Simplified ASME B31.3 Process Piping with emphasis on Piping Stress and Materials (1.8 CEUs)
|Event Date/Time: Sep 12, 2012||End Date/Time: Sep 14, 2012|
Interpreting and understanding the ASME B31.3 Process Piping Code was never easy. Itâ€™s a design code that requires long years of engineering and design experience to fully understand the requirement of the code. A process plant is predominantly made up of piping. Anyone whose work is related to a process plant needs some basic understanding of the piping designs and fundamentals, regardless of whether he or she works in an engineering or operating company. This course is built to give some basic background understanding of some of the key areas the code design is based upon and to enhance the knowledge of Mechanical Engineers, including new Mechanical Engineering graduates who, although qualified in their own discipline, may not have received adequate training on the design code. The course covers a detailed discussion on piping stresses and materials, which the code assumes the Designer/Engineer has adequate knowledge in these areas.
This 3 days course is designed to meet the needs of Mechanical Engineers from Design, Construction and Owner Companies and focuses on key areas that Engineers seems to have limited knowledge.
Provide a basic interpretation and understanding of the design code in a simplified form
Provide awareness of the code and regulations that governs the design and operation of a plant
Provide basic knowledge of design to engineers and plant maintenance and operation engineers for easy decision making
Who Should Attend
Mechanical Engineers from Engineering and Operating companies who are involved either in the design, construction and operation of a process plant. Professionals who need to add to their current experience and knowledge of the basics of the mechanical piping design code. New graduates who want to learn about the piping code will immensely benefit from this course by setting their basics right at the onset of their career.
Program Outline (1.8 CEUs / 18 PDHs)
Welcome, Introduction, Seminar Preview, Learning Outcomes and the Assessment Method
Basic Stress Concepts
3-D state of stress in a pipe wall
Basis of Allowable Stress
Effect of Fatigue on Piping
Stress Intensification Factors
Code Compliance â€“Code Stress Equations
Material classification Systems and specification
Minimum permissible Temperature
Minimum Design Material Temperature (MDMT)
Requirement for Low Temperature Toughness Tests
Avoiding Low Temperature Materials
Understanding Table A-1 (ASME B31.3)
Design for Sustained Loads:
Pressure design of Pipe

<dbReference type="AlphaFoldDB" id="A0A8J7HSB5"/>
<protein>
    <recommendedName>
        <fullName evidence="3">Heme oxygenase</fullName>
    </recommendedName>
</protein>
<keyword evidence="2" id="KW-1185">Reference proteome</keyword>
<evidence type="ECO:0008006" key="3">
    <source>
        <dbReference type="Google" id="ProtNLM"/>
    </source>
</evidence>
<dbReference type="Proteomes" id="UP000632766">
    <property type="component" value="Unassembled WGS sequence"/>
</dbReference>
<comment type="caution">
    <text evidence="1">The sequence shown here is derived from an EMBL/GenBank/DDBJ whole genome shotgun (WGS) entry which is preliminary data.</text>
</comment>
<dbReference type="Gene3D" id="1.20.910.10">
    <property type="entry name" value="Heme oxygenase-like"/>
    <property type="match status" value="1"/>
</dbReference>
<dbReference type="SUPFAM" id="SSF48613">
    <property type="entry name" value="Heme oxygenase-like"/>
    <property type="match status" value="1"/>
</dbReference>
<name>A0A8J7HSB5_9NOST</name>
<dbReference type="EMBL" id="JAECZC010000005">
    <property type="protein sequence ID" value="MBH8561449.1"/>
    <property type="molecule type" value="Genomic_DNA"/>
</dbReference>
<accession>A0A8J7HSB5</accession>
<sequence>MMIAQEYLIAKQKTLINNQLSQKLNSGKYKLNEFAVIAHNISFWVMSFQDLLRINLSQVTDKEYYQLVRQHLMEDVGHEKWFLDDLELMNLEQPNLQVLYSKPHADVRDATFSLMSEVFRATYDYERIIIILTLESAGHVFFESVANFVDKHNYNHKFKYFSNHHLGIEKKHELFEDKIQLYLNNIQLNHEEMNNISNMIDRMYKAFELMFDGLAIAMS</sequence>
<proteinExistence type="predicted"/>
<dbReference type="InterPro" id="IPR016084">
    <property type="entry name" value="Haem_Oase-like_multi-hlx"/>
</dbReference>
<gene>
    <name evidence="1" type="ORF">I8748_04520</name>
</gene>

Pressure Design of Elbows and Miters
Pressure Design of Branch Connections
Pressure Design of Flanges, Blinds and Blanks
Calculation of Weight Stresses
Use of Standard Weight Spans
Design for Occasional Loads
Limits of Allowable stresses
Design for Expansion Loads
Allowable stress for thermal expansion
Flexibility Analysis of Piping Systems
What is Flexibility Analysis?
When is formal flexibility required?
When is Computer Stress Analysis Required?
Allowable Stress Range
Displacement Stresses in dissimilar Pipe Welding Joint
Welding and Inspection
Qualifying a Welding Procedure
Understanding P & S Group materials (ASME BPVC Section IX)
Extent of Examination required by Construction Code (ASME B31.3)
Initial Service Leak test
Closure Weld Test
Alternative Leak Test
Questions and Answers and Feedback from Participants on Achievement of Learning Outcomes
Concluding Remarks and Final Adjournment
After Attending This Course You Will Be Able To:
Understand the importance of the code requirement/compliance
Gain insight of design basis used by the Code
Learn to deal with piping design requirement for new or modification work in a plant level
Mr. Ganga D. Deka, P.Eng is a registered professional Engineer with APEGGA Alberta and currently works with an Engineering Design Company as a Senior Mechanical /Piping Engineer. He brings with him over 25 years of experience in oil and gas industry with diversified experience in both engineering design and operation. He, therefore, brings with him the best experience from both the sides â€“ from the drawing office to hands-on.
Ganga had assumed responsible positions in with multi-million dollar projects both in greens field engineering design and browns field projects. He had led teams of multi-disciplinary Engineers in design, commissioning, start-up and turn-arounds and clearly understands the needs of people who work in a process plant.
Gangaâ€™s long years of experience in the oil industry gives him a thorough insight to the basics of centrifugal pumps used in process industry. With his versatile knowledge and experience he currently delivers seminars on various mechanical engineering subjects related to a process plant to both young and experienced mechanical and non-mechanical engineers.